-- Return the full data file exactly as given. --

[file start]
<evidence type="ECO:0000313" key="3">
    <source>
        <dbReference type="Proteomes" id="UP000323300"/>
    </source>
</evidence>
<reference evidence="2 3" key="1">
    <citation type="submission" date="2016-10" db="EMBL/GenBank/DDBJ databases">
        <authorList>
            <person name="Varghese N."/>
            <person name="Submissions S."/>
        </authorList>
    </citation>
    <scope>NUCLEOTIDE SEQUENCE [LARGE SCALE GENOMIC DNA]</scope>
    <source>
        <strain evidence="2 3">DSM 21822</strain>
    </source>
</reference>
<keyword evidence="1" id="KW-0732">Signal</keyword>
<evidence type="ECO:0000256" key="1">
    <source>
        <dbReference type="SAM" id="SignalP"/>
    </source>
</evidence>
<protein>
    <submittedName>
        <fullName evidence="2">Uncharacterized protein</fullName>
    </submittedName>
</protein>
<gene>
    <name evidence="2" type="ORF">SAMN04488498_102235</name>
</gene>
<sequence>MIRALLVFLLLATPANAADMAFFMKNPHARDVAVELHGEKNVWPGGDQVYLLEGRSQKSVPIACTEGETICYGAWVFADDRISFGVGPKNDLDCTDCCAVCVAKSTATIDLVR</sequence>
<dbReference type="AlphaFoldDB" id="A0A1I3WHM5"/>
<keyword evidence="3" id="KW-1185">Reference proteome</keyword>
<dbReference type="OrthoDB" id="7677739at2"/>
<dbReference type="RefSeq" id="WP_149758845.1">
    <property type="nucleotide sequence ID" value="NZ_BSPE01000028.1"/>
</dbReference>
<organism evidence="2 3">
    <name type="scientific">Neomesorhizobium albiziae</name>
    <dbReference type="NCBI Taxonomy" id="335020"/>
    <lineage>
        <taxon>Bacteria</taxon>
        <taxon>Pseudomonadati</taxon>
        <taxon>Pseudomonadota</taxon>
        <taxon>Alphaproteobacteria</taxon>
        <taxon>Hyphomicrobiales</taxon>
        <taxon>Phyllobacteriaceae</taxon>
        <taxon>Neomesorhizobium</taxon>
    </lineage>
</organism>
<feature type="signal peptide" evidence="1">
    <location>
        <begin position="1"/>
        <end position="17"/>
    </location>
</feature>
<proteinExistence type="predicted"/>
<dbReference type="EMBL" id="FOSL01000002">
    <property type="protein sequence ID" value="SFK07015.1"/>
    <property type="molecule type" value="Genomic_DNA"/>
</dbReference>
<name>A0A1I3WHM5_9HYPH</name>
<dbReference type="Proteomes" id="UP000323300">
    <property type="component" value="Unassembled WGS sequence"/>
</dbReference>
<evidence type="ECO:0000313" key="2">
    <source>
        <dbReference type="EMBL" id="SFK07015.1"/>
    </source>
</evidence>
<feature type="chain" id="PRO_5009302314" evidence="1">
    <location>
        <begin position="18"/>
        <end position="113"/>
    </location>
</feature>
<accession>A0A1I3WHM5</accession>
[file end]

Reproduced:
<evidence type="ECO:0000313" key="3">
    <source>
        <dbReference type="Proteomes" id="UP000323300"/>
    </source>
</evidence>
<reference evidence="2 3" key="1">
    <citation type="submission" date="2016-10" db="EMBL/GenBank/DDBJ databases">
        <authorList>
            <person name="Varghese N."/>
            <person name="Submissions S."/>
        </authorList>
    </citation>
    <scope>NUCLEOTIDE SEQUENCE [LARGE SCALE GENOMIC DNA]</scope>
    <source>
        <strain evidence="2 3">DSM 21822</strain>
    </source>
</reference>
<keyword evidence="1" id="KW-0732">Signal</keyword>
<evidence type="ECO:0000256" key="1">
    <source>
        <dbReference type="SAM" id="SignalP"/>
    </source>
</evidence>
<protein>
    <submittedName>
        <fullName evidence="2">Uncharacterized protein</fullName>
    </submittedName>
</protein>
<gene>
    <name evidence="2" type="ORF">SAMN04488498_102235</name>
</gene>
<sequence>MIRALLVFLLLATPANAADMAFFMKNPHARDVAVELHGEKNVWPGGDQVYLLEGRSQKSVPIACTEGETICYGAWVFADDRISFGVGPKNDLDCTDCCAVCVAKSTATIDLVR</sequence>
<dbReference type="AlphaFoldDB" id="A0A1I3WHM5"/>
<keyword evidence="3" id="KW-1185">Reference proteome</keyword>
<dbReference type="OrthoDB" id="7677739at2"/>
<dbReference type="RefSeq" id="WP_149758845.1">
    <property type="nucleotide sequence ID" value="NZ_BSPE01000028.1"/>
</dbReference>
<organism evidence="2 3">
    <name type="scientific">Neomesorhizobium albiziae</name>
    <dbReference type="NCBI Taxonomy" id="335020"/>
    <lineage>
        <taxon>Bacteria</taxon>
        <taxon>Pseudomonadati</taxon>
        <taxon>Pseudomonadota</taxon>
        <taxon>Alphaproteobacteria</taxon>
        <taxon>Hyphomicrobiales</taxon>
        <taxon>Phyllobacteriaceae</taxon>
        <taxon>Neomesorhizobium</taxon>
    </lineage>
</organism>
<feature type="signal peptide" evidence="1">
    <location>
        <begin position="1"/>
        <end position="17"/>
    </location>
</feature>
<proteinExistence type="predicted"/>
<dbReference type="EMBL" id="FOSL01000002">
    <property type="protein sequence ID" value="SFK07015.1"/>
    <property type="molecule type" value="Genomic_DNA"/>
</dbReference>
<name>A0A1I3WHM5_9HYPH</name>
<dbReference type="Proteomes" id="UP000323300">
    <property type="component" value="Unassembled WGS sequence"/>
</dbReference>
<evidence type="ECO:0000313" key="2">
    <source>
        <dbReference type="EMBL" id="SFK07015.1"/>
    </source>
</evidence>
<feature type="chain" id="PRO_5009302314" evidence="1">
    <location>
        <begin position="18"/>
        <end position="113"/>
    </location>
</feature>
<accession>A0A1I3WHM5</accession>